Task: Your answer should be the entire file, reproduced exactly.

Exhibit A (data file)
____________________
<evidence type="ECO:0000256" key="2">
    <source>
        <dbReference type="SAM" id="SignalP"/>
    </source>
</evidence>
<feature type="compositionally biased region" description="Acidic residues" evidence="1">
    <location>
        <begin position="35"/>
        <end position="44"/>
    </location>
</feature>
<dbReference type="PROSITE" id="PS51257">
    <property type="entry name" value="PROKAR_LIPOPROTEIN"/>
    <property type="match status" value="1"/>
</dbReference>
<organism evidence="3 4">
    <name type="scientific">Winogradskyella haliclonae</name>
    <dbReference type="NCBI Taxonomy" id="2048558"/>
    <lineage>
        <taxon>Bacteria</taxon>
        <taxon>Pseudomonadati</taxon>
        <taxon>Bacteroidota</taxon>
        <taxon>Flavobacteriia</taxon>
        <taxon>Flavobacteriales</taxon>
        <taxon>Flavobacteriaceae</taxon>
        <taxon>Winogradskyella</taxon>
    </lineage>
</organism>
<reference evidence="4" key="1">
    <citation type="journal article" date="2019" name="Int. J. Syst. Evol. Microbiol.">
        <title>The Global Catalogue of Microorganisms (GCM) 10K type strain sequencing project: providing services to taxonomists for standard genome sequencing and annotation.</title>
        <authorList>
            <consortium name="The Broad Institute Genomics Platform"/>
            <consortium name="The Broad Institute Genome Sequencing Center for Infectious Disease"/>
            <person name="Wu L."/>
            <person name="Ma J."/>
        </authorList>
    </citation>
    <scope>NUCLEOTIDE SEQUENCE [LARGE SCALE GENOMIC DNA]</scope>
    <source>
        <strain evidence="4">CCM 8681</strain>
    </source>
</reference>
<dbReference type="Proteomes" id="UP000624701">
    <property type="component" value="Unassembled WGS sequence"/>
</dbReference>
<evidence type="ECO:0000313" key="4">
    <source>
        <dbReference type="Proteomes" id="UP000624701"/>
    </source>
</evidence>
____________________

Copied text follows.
<evidence type="ECO:0000256" key="2">
    <source>
        <dbReference type="SAM" id="SignalP"/>
    </source>
</evidence>
<feature type="compositionally biased region" description="Acidic residues" evidence="1">
    <location>
        <begin position="35"/>
        <end position="44"/>
    </location>
</feature>
<dbReference type="PROSITE" id="PS51257">
    <property type="entry name" value="PROKAR_LIPOPROTEIN"/>
    <property type="match status" value="1"/>
</dbReference>
<organism evidence="3 4">
    <name type="scientific">Winogradskyella haliclonae</name>
    <dbReference type="NCBI Taxonomy" id="2048558"/>
    <lineage>
        <taxon>Bacteria</taxon>
        <taxon>Pseudomonadati</taxon>
        <taxon>Bacteroidota</taxon>
        <taxon>Flavobacteriia</taxon>
        <taxon>Flavobacteriales</taxon>
        <taxon>Flavobacteriaceae</taxon>
        <taxon>Winogradskyella</taxon>
    </lineage>
</organism>
<reference evidence="4" key="1">
    <citation type="journal article" date="2019" name="Int. J. Syst. Evol. Microbiol.">
        <title>The Global Catalogue of Microorganisms (GCM) 10K type strain sequencing project: providing services to taxonomists for standard genome sequencing and annotation.</title>
        <authorList>
            <consortium name="The Broad Institute Genomics Platform"/>
            <consortium name="The Broad Institute Genome Sequencing Center for Infectious Disease"/>
            <person name="Wu L."/>
            <person name="Ma J."/>
        </authorList>
    </citation>
    <scope>NUCLEOTIDE SEQUENCE [LARGE SCALE GENOMIC DNA]</scope>
    <source>
        <strain evidence="4">CCM 8681</strain>
    </source>
</reference>
<dbReference type="Proteomes" id="UP000624701">
    <property type="component" value="Unassembled WGS sequence"/>
</dbReference>
<evidence type="ECO:0000313" key="4">
    <source>
        <dbReference type="Proteomes" id="UP000624701"/>
    </source>
</evidence>